Tegra 4i mobile processor’s camera capabilities include the NVIDIA Chimera™ Computational Photography Architecture recently announced in Tegra 4. This delivers many advanced features, including the world’s first always-on high dynamic range (HDR) capabilities, first tap to track functionality and first panoramic photos with HDR.

NVIDIA also introduced its “Phoenix” reference smartphone platform for the Tegra 4i processor to demonstrate its unique mobile technologies. Phoenix is a blueprint that phone makers can reference in designing and building future Tegra 4i smartphones to help get them to market quicker.

The Tegra 4i mobile processor will be demonstrated in the NVIDIA booth in Hall 7, Stand #C110, at the 2013 Mobile World Congress show in Barcelona, Spain, on Feb. 25-28.

David Ruddock
David's phone is whatever is currently sitting on his desk. He is an avid writer, and enjoys playing devil's advocate in editorials, and reviewing the latest phones and gadgets. He also doesn't usually write such boring sentences.

  • http://www.facebook.com/benjamin.pavel Benjamin Pavel

    Please Google put Tegra 4i in the next Gen Nexus 7 !!! >.<

    • http://twitter.com/Michael97F Michael Fordham

      Or just Tegra 4

    • http://twitter.com/ericcamil Eric Camil Jr

      Now I will wait for the next gen Nexus 4.

    • Simon Belmont

      Or, you know, put the regular Tegra 4 in it. I'd rather have A15 based chips than A9.

      Nothing against the Tegra 4i though. The specifications look good.

  • Robert Goddard

    Why not on Verizon? Verizon should have full LTE rollout by then and VoLTE is in the near future. Why couldn't it be a LTE only Verizon option?

    • http://www.androidpolice.com/ David Ruddock

      I doubt Verizon will be allowing LTE-only devices on the network for a while yet. Maybe, but I'd imagine you'll be waiting until well into 2014 or beyond.

    • Paul

      I think all carriers need to focus on VoLTE. Makes phones a lot more compatible. But they don't want us to be able to easily move between carriers. I'd love a Droid 4 on AT&T network and I'd love a Sony Xperia TL on Verizon's network. But AT&T and Verizon don't want that. VoLTE would make jumping carriers easy, like in the UK with almost every carrier being GSM.

  • Scott

    I'll take a Phoenix reference phone please.

    • John O’Connor

      A Phoenix+(?) Reference phone would be more up my alley. I would love a Tegra 4 chipset as opposed to a 4i, There does not appear to be any indication of a reference 4 vs. 4i device in the article. The only saving grace here for me is that the 4i will not be available on CDMA providers (i.e. my providers) so they may well see a full Tegra 4 device

  • Mikken

    That's what's all about! I'm always more excited about what cen be done on budget than when money is no object. That's what changes things. Can't wait.

  • k3rc

    Shut up and take my money!

  • Sergii Pylypenko

    Are they planning to sell that hardware at a loss? Because it's too good to be true.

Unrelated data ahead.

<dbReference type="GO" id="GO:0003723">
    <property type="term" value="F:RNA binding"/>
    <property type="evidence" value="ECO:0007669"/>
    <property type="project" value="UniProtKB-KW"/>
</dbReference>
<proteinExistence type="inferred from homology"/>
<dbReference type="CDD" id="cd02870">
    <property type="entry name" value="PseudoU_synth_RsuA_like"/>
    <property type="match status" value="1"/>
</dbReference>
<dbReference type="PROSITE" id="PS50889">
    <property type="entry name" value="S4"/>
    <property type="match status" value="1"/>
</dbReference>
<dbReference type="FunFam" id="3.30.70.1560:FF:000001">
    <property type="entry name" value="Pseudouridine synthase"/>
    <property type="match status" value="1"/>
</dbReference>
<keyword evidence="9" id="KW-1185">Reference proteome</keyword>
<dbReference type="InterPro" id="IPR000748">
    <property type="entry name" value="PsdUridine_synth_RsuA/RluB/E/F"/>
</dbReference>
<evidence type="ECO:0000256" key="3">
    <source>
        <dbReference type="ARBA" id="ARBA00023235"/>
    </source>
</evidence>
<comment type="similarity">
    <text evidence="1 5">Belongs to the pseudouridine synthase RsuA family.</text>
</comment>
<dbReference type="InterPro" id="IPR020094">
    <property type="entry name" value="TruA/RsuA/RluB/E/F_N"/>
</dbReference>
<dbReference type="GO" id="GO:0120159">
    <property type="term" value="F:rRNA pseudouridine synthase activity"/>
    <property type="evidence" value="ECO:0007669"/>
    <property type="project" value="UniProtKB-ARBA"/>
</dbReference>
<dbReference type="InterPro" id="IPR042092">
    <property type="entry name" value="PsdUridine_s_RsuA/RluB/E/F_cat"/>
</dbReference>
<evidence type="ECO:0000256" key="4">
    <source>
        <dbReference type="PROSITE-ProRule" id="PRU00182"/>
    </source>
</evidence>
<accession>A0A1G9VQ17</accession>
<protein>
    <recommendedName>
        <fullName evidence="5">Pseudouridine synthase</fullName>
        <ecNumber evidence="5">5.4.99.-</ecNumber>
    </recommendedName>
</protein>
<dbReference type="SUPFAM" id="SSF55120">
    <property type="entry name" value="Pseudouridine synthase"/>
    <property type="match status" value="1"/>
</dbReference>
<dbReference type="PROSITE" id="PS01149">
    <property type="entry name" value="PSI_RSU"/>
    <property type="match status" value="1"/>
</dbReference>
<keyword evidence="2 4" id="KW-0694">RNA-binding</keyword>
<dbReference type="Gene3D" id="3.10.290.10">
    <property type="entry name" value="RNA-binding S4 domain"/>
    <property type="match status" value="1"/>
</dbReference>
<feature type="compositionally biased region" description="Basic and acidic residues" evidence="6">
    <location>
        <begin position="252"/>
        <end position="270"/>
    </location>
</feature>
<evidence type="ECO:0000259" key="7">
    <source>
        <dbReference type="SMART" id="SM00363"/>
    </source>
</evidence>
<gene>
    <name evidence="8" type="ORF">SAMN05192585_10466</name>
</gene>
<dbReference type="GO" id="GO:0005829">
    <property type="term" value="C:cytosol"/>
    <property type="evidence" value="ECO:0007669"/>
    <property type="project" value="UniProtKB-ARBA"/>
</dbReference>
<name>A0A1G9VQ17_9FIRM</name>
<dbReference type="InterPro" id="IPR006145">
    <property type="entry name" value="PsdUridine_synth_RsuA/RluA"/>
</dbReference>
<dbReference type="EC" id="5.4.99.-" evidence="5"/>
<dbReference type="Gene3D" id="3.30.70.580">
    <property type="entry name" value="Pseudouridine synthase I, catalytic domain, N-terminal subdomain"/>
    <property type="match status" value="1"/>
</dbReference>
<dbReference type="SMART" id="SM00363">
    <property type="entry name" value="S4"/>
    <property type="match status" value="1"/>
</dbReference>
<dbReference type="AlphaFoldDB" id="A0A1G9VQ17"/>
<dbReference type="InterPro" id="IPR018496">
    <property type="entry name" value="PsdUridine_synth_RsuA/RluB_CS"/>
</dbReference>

• Paul

    Meh. Maybe I'll get my wife, mom or daughter a phone based on the Tegra 4i. I'll take the Tegra 4 myself. A15 is still vastly awesome compared to A9. Good price/performance ratio though, no doubt.

  • Paul

    So I see Ouya2 (retail $100) using this chip, and Ouya2+ (retail $150) using the full on Tegra 4 chip. The Ouya2 for casual gamers can play pretty much any game you'd want and you could have one Ouya2 for each TV in the house at that price; but if you're into higher end games, stronger graphics, etc. etc., hardcore gamers would go with the Ouya2+. I'd put a Ouya2+ on my main T.V in the living room and a few Ouya2's in my room and the kids rooms. Future here we come! On a side note, the Qualcomm chip may actually have a better design and better graphics, but it's not always about better specs but more about price and who can get to the market first and how popular a chipset is. Nvidia's going to be very popular in the Android gaming arena thanks to the Ouya and project Shield. A game developer wouldn't think twice about optimizing their game some for Nvidia. Qualcomm may be better, but unless they get into some gaming systems, a game developer may not take full advantage of Qualcomm's better graphics or performance, but if the game isn't optimized for it but is for Nvidia, it very well could look better on that platform even with a less advanced chip. I think Qualcomm and AMD/ATI need to team up. And Intel needs to stay away from Android.

  • http://www.williamint.com William Aleman

    Where do I insert the money?

  • Jaime Larios

    Awesome :-)

  • invinciblegod

    As much as I like nvidia, I was wondering if this will be the same as tegra 1-3 (very few devices use it). I read an article on semiaccurate which basically said that nvidia lied to their partners on their previous chips about performance and all of them are, as a result, burnt out on nvidia. I wonder if that is true and if it true, makes me take the claims on this chip with a grain of salt.
    http://semiaccurate.com/2013/02/18/nvidias-telegraphs-tegras-woes-at-ces/

  • Paul

    You
    mentioned the Phoenix reference device was $100-$300 but another article about the Phoenix on
    another site reported that there was no pricing information available.

  • Mike Reid

    A phoenix obtains new life by arising from the ashes of its predecessor.

    Or so Nvidia hopes. Or it's all just ash.

  • Elias

    Yet another shovel of dirt on the locked-down mess that CDMA is. Thanks, nvidia!
    Also, it's a wonderful thing that nvidia announced this with a price point. This will pressure other manufacturers to release cheap versions of their chips with equivalent performance.
    On one side, feels a bit sad to realize my just-bought nexus 4 is already dated, specially with the One launching in March. Luckily, software readily up-to-date will still be its differential. Also, with phones at even lower price points (as suggested by nvidia) I might very well upgrade from the n4 once the next nexus comes out. Even better, I might skip the n7 I was currently considering and get a new n7 when it becomes available.